Owl Wood Chainsaw Carvings & Barn Owl Facts; Appearance, Size, Habitat, Diet, Behavior, Sounds & More

Owls are the oldest living birds with origins tracing back 60 million years. They have been featured in almost all ancient mythology and the barn owl has been part of English folklore since long ago. People often associate the barn owl with doom because they’re nocturnal and associated with darkness and therefore associated with death. The barn owl has also been called “demon owl”, “death owl” or “ghost owl”. Many considered barn owls to be birds of evil omen. Owls that fly by the window of a person who is sick is a sign of impending death. Sorely misunderstood as bad in popular culture, having barn owls on your property, is actually a good thing. They are unlike other birds of prey, small and gentle creatures that will not bother you and have a fondness for small rodents, making them the ultimate in pest control. Many misconceptions about barn owls make people fear them and may cause them to harm or kill them. There are no instances that have been recorded where a barn owl has attacked a human anywhere in the world.

Barn Owls Appearance, Behavior & Sounds

Barn owls are the most widely distributed species of owl and one of the most widespread of all land birds. They have a ghostly pale white, heart-shaped face with dark eyes and have smoothly rounded heads and ears absent of tufts. They have white, silver and gold feathers with a mix of gray and buff on the head, back, and upper wings. If you see them at night, they may appear to be totally white. They have long rounded wings and a short, square-like tail. The hearing of the barn owl is the most sensitive of any creature tested. The heart shape of the barn owls face collects sound the same way our ears do. They fly almost completely silent which makes it easy for them to hear their prey. They’re able to capture prey in total darkness using only their hearing as they can pick up the slightest sounds that animals make as they move in the grass or under the snow. You can locate barn owls by listening for them. They do not hoot like other owls. They make eerie, raspy screech-like calls that are quite different that the sounds that other owls make. They will roost in hidden places during the day that are quiet, like the cavities of trees, empty barns or silos, barn lofts, church steeples and in dense trees. Due to habitat loss, the numbers of barn owls are decreasing in parts of the world. We do not need to be fearful of barn owls. Bring back the numbers of barn owls by allowing a patch of grassland to grow wild to create a habitat for small rodents. You can also put up a safe, deep nest box and use non-toxic rodent control as many barn owls die from eating rodents that have ingested poison.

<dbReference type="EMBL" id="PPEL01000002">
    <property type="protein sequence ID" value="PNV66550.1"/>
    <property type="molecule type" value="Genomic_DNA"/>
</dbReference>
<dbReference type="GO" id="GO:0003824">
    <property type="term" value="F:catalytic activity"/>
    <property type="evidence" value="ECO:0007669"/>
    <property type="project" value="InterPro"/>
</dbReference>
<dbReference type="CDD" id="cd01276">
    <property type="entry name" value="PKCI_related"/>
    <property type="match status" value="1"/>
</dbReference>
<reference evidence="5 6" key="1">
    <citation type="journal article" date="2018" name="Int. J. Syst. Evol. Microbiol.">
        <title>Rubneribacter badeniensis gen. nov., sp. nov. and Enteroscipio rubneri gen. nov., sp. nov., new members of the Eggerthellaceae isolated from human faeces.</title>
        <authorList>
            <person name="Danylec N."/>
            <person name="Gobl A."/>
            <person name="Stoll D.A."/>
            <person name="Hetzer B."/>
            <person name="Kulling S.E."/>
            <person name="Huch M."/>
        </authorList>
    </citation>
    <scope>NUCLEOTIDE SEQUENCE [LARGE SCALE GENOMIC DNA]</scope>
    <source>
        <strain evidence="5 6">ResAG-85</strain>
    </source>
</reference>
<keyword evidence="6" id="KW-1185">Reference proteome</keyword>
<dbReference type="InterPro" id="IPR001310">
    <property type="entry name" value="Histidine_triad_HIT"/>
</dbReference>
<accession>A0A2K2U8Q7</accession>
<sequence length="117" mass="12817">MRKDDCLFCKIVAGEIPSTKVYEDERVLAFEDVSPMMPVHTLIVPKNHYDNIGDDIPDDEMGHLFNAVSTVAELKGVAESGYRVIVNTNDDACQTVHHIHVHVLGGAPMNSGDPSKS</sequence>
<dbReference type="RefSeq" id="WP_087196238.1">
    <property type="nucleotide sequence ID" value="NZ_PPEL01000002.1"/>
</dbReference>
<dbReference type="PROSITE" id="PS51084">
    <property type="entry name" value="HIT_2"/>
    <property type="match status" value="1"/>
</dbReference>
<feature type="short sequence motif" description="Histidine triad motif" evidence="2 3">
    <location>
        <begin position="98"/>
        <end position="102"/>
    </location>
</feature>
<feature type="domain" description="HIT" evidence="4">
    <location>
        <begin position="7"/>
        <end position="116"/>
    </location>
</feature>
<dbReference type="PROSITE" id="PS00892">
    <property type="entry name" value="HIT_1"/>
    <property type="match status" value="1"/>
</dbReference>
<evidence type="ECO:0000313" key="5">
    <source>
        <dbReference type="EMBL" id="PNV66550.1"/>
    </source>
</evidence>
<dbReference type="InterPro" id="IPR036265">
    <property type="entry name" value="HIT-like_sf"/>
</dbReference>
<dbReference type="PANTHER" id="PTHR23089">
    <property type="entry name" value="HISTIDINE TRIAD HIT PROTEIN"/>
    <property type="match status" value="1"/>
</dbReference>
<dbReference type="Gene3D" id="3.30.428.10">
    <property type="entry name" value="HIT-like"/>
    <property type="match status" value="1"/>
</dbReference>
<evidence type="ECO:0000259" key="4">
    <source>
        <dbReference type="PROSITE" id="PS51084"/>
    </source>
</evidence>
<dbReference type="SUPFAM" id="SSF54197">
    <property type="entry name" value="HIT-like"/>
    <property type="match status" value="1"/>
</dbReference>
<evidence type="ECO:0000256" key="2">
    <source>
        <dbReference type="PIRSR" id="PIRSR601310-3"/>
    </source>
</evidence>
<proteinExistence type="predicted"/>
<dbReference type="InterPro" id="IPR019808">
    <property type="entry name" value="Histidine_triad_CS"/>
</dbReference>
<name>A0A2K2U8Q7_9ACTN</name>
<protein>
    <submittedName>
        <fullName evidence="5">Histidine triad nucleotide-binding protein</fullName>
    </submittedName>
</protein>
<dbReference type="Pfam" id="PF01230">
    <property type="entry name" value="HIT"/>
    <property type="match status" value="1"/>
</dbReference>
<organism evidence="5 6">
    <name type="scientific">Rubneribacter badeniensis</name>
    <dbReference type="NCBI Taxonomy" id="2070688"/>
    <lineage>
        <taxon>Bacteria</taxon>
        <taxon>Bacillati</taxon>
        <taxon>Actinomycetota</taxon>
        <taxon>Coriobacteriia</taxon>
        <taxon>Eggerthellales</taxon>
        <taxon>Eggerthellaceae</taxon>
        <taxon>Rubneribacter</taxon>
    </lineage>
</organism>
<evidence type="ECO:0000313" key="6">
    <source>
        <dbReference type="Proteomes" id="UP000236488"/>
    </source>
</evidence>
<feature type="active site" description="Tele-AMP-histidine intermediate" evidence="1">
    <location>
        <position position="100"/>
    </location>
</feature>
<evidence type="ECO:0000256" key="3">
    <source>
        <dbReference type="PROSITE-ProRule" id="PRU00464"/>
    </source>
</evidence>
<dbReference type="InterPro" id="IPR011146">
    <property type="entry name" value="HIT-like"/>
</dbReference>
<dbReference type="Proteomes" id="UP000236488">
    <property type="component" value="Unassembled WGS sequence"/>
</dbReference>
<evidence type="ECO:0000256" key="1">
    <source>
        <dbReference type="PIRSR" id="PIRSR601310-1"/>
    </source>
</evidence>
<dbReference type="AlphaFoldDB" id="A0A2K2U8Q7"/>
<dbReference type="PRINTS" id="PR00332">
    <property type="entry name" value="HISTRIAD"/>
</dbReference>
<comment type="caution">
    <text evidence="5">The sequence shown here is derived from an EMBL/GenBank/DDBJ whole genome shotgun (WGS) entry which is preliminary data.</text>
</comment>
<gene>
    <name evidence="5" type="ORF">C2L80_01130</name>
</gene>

Custom Owl Chainsaw Carvings in Las Vegas & Helena Montana

Clark the Carver from Carve Me a Bear! Chainsaw Carvings can carve pretty much anything and has been doing so since 1986. He creates custom, one of a kind creations and loves to chainsaw carve wood owls. If you want a barn owl of your own, contact Clark today!